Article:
3.4.9 Supply chain
Marsden, Banks and Bristow (2000) look more specifically at the changing nature of the supply chain, which they credit with the increasing interest in local, high quality food. They see the development of quality associated with a specific locality creating new associational networks that involve very different types of supply chains. They argue:
... short supply chains seek to redefine the producer-consumer relation by giving clear signals as to the origin of the food product. Short supply chains are also expressions of attempts by producers and consumers alike to match new types of supply and demand
… A common characteristic is the emphasis upon the type of relationship between the producer and the consumer in these supply chains, and the role of this relationship in constructing value and meaning, rather than solely the type of product itself.
Thus the supply chain becomes much shorter. Marsden et al. define three different types of ‘short food supply chains’ (SFSC). The defining characteristic of an SFSC is that the product reaches the consumer accompanied by information about the product’s origin, be it in person or on the packaging. It is this information that enables the connection between producer and consumer – it can go as far as forming an association with the values of the producer and the methods used.
Producers use one, two or all three of these SFSCs:
- Face-to-face: the consumer makes a purchase directly from the producer (perhaps at a farmers’ market). This personal interaction facilitates authenticity and trust. Online trading may be seen as a variation on this through highly personal web pages.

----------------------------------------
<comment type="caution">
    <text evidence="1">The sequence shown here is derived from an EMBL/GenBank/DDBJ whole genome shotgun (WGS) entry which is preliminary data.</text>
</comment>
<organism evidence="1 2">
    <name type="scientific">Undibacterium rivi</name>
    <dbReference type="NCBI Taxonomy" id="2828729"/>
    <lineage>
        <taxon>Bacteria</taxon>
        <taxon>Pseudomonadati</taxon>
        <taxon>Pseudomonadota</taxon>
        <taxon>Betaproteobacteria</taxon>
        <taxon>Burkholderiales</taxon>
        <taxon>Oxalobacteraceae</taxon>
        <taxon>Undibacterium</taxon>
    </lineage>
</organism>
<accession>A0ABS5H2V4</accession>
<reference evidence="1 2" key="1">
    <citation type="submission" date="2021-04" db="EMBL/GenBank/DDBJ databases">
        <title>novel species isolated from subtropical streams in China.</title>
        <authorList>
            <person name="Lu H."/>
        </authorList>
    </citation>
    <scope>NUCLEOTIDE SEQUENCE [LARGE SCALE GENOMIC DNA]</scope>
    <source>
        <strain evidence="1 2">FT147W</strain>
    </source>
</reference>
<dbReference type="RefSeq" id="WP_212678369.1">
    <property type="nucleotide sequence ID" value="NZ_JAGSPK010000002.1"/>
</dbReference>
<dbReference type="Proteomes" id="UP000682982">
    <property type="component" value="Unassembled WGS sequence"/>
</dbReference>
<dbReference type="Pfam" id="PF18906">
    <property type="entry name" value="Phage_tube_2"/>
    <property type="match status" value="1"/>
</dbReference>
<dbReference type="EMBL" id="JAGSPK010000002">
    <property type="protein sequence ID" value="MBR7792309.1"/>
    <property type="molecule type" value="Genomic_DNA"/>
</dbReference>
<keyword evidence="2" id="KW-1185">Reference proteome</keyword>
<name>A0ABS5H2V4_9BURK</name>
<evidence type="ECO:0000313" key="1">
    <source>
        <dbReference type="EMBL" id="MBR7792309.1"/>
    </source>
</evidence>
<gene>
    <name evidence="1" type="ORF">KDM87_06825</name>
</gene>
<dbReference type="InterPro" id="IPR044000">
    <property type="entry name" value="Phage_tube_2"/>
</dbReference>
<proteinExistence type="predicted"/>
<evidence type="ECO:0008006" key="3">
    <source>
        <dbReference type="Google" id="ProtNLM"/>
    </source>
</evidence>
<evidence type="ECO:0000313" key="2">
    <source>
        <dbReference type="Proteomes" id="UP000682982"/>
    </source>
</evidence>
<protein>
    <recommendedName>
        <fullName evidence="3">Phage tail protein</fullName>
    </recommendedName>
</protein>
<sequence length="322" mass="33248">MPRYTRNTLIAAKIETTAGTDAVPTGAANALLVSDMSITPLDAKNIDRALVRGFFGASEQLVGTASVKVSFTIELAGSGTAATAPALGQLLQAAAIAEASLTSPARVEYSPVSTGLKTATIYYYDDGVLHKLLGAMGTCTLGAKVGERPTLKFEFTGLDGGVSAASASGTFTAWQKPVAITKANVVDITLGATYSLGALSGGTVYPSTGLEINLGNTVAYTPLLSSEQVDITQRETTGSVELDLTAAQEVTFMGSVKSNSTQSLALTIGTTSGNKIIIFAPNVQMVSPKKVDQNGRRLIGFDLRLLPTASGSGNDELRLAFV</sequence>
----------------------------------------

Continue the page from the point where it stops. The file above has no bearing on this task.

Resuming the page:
- Special proximity: products are produced and retailed in the specific region of production. Information at the point of sale makes consumers aware of the provenance.
- Spatially extended: the product is sold in all locations but value-laden information about the place of production and the people involved is given to consumers, who may have no connection with the region itself.
Engaging with these organisations or groups can help your business develop and manage its SFCSs. The Llyn Beef producer cooperative in North Wales is an excellent example of a response to new demands for quality assured, fully traceable, mature, lean beef of consistent quality. It recognises and responds to wider society needs around animal welfare and the maintenance of biodiversity on the land. The co-op was established believing that the promotion of branded Welsh beef would be successful in achieving retailer and customer loyalty and a price premium. It illustrates how new networks and supply chains have developed to support rurally-based businesses.